San Francisco, California, USA
“The Chaparral opens an exciting new chapter for high-performing logistics,” said Elroy Air CEO David Merrill.
“We have designed the Chaparral from the ground up to be the ultimate autonomous VTOL [vertical takeoff and landing] cargo system.”
“Optimizing for freight throughput informs every detail of the aircraft, particularly our patented automated cargo loading/unloading systems, but also human factors, powertrain layout of internal components and even landing gear details.”
For its commitment toward a greener and more sustainable method of transportation, the Elroy Air Chaparral won a recent 2021Green Good Design Award from The European Centre for Architecture Art Design and Urban Studies and The Chicago Athenaeum.
Founded in 2016 by Merrill, Elroy Air has worked to create system applications for air cargo delivery for commercial, humanitarian, and military purposes.
“We aim to be a catalyst. Our goal is to create a new wave of transportation that does not rely on infrastructure,” said Kofi Asante, Head of strategy and business development for Elroy Air.
According to Asante, there are more than 1 billion people who live outside the reach of reliable roadways, and governments, humanitarian agencies and commercial operations around the world are looking for ways to deliver medical supplies, parcels, equipment parts and perishables.
Designed by Clint Cope, VP Engineering, Elroy Air, the Chaparral has vertical takeoff and landing capabilities that allow every flat surface to become a potential delivery location.
The Chaparral is a hopeful, purposeful product, and a daunting endeavor. In utility and capability, it is more “box truck” than it is “Ferrari”.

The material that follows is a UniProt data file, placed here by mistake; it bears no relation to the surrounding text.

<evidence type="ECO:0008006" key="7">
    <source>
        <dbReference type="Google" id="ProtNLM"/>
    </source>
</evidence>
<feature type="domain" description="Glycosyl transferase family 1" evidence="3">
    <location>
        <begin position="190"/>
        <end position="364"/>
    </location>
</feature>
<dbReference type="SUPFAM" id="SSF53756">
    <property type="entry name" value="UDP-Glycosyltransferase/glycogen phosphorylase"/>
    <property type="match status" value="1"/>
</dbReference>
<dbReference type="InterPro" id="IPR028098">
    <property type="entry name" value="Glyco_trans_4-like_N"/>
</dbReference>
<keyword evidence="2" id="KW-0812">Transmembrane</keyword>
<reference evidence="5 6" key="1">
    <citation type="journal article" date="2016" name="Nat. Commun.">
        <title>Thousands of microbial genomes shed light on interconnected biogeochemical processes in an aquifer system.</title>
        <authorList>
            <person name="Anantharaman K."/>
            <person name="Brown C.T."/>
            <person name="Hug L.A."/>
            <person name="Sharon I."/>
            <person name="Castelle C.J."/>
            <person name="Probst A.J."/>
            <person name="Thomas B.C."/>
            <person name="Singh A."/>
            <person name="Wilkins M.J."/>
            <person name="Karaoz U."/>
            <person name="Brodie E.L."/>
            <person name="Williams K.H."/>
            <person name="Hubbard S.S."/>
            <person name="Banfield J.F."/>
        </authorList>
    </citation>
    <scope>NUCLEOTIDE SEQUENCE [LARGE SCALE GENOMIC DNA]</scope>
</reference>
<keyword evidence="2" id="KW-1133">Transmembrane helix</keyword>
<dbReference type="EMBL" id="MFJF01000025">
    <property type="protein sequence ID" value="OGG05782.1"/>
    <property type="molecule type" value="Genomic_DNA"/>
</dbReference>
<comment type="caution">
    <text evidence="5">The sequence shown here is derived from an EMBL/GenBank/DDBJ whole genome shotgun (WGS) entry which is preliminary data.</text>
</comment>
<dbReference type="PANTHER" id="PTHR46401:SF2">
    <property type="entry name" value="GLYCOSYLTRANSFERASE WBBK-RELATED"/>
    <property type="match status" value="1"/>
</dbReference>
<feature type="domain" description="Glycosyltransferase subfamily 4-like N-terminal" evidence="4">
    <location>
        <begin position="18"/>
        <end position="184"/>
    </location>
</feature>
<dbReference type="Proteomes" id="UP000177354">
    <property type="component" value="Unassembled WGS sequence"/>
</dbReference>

In service, it is more “aid worker” or “delivery personnel” than it is “war-fighter”. The design team felt the aesthetics should reflect these qualities while actively avoiding associations to the most recognizable unmanned flying vehicles which are war machines.
The lines of the Chaparral were inspired by sedans and pickup trucks from the 1970’s (alongside more future-facing reference).
The ‘face’ was sculpted to maintain a friendly neutrality.
All of this was iteratively sculpted then verified via computational flow dynamics. The livery was developed to have a strong A/B read – when above, the bold orange is visible, when parked it remains mostly white and of a piece with general aviation.
The appearance of the Chaparral embodies the aspirations of this novel, paradigm shifting
technology, while grounding it in the contexts from which it operates.
When the Chaparral lands at the destination, the system delivers the cargo and picks up another container for the return flight.
The cargo containers detach from the aircraft and once it is packed with goods, it is set aside and prepared for pickup.
The Chaparral hovers over the container, picks up the cargo, then takes off vertically.
Once the drone is in flight, it transitions to a wing-based mode and recharges its battery while enroute to its destination.
The urgent global need for logistics demands a new transport solution that leapfrogs traditional infrastructure.
The Chaparral is able to autonomously deposit and retrieve cargo without human contact and without roads or airports.
This air vehicle represents the adaptation and maturation of powertrain from hybrid automobiles, sensing from self-driving vehicles, autopilots from consumer multi-rotor control systems, and manufacturing techniques adapted from rapid prototyping and aerospace.
Autonomous air cargo transportation has the ability to improve the quality of life globally by increasing access to time-sensitive critical supplies.
Annually, over 600 million people are negatively impacted by natural disasters.
This year, the impact hits all of us.
We have the ability to decrease the number of lives lost by providing access to urgent supplies at a moment’s notice to any flat patch of land on the globe.
Project: Elroy Air Chaparral
Designers: Clint Cope, VP Engineering, Elroy Air
Manufacturer: Elroy Air